Sure, being mean isn’t new, but hateful, irrelevant and nasty comments have grown deep roots online. The biggest reason? The anonymity of the Internet.

Since the Internet’s beginning, users have been able to express themselves on all sorts of topics and all under a pseudonym. Anonymity allows online users to act in a way they never could normally.

Author Farhad Majoo explains on Slate.com why outlets should eliminate anonymous comments: Put simply, by forcing all commenters to attach a name to their comments, they'll be less likely to post mean or ignorant comments.

Other online publications are following suit with Manjoo's train of thought. For example, the Washington Post and New York Times are beginning to implement systems requiring users to register in order to comment. Even more sites are including systems that link that person's Facebook account to their comment so as to avoid anonymity.

Social Media and the Internet 101: Trolls part 1

Trebuchet’s social media guru, Ashley, has the pulse on the constantly-changing world of the Internet. She’ll help you make sense of the latest happenings of the Internet and social media – what you should know and whether you need to get on board. Not only will you sound smart, but you can make keen decisions for your business!

Trolls: Aren’t they the whimsical rubber collector toys with the wispy hair, the ones that sat on the end of your – or your kids’ – eraser pencils? You know what I’m talking about.

While they're whimsical in our minds, on the Internet they're a whole other colorful ball of wax. The internet is stuffed full of different types of people. Different personalities, motivations, and quirks. This is just like the "real world" where different social groups all have cultures that look different from each other. However, due to the Internet's unique characteristics, the cultures that arise online can look very different from their real world counterparts. One of the biggest differences between internet culture and real life culture is the phenomenon of "trolls." For online citizens who have only just heard the term, they probably gathered quickly that the term was not positive. However, what exactly is a troll, and why do people think they're such a pain in the tookus?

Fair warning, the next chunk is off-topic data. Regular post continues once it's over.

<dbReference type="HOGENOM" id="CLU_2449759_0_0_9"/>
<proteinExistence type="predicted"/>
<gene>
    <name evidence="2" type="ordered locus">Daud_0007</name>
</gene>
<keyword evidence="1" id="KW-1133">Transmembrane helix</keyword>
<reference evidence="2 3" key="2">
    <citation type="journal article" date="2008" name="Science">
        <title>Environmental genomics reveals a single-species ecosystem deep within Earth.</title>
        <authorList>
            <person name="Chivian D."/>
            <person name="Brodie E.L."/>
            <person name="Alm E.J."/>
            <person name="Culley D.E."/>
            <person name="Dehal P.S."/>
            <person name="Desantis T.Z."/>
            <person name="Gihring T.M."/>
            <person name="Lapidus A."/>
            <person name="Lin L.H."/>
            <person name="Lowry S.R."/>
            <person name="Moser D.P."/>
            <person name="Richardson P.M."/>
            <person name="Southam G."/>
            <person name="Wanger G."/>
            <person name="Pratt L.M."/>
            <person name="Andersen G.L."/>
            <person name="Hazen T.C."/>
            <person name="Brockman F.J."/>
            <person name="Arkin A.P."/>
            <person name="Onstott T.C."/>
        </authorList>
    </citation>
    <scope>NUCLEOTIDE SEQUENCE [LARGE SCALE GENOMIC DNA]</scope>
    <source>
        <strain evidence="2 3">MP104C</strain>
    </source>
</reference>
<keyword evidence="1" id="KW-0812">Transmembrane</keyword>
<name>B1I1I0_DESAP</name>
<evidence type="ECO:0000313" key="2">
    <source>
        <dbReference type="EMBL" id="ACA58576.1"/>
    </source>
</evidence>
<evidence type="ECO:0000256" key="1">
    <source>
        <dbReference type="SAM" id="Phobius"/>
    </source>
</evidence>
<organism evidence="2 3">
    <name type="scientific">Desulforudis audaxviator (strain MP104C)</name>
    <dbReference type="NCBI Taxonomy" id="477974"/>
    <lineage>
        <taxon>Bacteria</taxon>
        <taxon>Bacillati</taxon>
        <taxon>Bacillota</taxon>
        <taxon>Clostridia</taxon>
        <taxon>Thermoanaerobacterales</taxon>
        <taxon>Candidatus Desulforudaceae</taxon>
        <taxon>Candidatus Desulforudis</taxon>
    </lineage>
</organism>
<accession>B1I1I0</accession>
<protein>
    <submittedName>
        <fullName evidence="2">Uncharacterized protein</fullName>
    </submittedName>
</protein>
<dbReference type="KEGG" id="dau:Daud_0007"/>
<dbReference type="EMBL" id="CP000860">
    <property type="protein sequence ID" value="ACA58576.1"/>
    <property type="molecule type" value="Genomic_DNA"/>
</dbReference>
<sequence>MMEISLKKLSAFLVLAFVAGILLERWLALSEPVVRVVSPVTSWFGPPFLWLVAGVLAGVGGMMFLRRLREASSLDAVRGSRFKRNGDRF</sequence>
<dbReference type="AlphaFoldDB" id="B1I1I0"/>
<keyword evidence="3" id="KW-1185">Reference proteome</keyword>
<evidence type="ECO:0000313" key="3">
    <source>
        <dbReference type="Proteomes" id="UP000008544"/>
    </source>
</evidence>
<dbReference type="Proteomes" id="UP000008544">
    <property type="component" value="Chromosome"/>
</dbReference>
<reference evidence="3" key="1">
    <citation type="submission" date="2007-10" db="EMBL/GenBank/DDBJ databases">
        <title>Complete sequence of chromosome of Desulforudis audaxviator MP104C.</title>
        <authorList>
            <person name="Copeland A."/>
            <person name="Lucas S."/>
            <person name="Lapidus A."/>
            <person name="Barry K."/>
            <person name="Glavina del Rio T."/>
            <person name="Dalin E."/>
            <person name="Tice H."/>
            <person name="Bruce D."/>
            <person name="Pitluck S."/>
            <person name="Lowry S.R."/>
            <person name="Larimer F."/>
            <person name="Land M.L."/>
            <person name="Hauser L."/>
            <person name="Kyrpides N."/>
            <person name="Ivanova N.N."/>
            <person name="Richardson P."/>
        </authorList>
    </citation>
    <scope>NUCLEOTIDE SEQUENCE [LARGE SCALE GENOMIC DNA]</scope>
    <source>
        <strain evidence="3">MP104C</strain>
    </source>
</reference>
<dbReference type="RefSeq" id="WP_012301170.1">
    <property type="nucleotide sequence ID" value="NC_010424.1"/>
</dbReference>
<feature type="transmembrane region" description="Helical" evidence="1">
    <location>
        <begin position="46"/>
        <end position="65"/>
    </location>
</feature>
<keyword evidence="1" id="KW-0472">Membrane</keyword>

What is a Troll?
Trolls, put simply, are participants in internet conversations that disrupt the conversation for others, either intentionally or unintentionally. Whether it's by posting blatantly rude, hateful or inflammatory comments on a YouTube video, or by posting repeatedly in a forum thread without contributing to the original discussion in a meaningful way, or by insulting a blog's author or fellow commenters due to differing opinions, trolls make it difficult for folks with good intentions to have discussions online.

Trolls often make their presence immediately known. For some, just saying something as simple as "You Suck" (and any number of poorly written variations) will give them their kicks. For others, trolling is a more subtle affair. Certain communities, for example, will have topics that can rouse others to anger and ultimately distract from the original topic. For example, a sports blog focusing on the local home team could definitely be distracted by an errant comment saying the pitcher/quarter back/star player was terrible. These might not necessarily read immediately as a troll comment, especially when language like "In my opinion" is used within it. However, the end result will probably be a disruptive fight, which is the end result of a troll "attack".

Not every troll intends to be a troll. Some trolls are simply folks who don't understand the nuances of online conversations. They might be well-intended but ignorant souls looking to participate in a conversation, but are doing so poorly. Yet others might not have the best of intentions, and instead wish to get a stir out of folks they disagree with. There's no question, however, that the most disrupting kind of troll are those who do so as a hobby, and know full well that they're trolling. For those types of trolls, the "art" of finding out exactly what will push the buttons of those they interact with online gives them satisfaction.

Ultimately, any comment that exists to draw attention away from the original post or to stir up trouble can be considered a troll comment.

In our next blog post on Trolls, we'll discuss where they come from, and what the non-troll members of the online world can do about them.

If there's a topic you'd like Ashley to tackle, email her at Ashley@trebuchetcom.com
Photo above is titled "The Troll Invasion" by Cali4beach via flickr.com.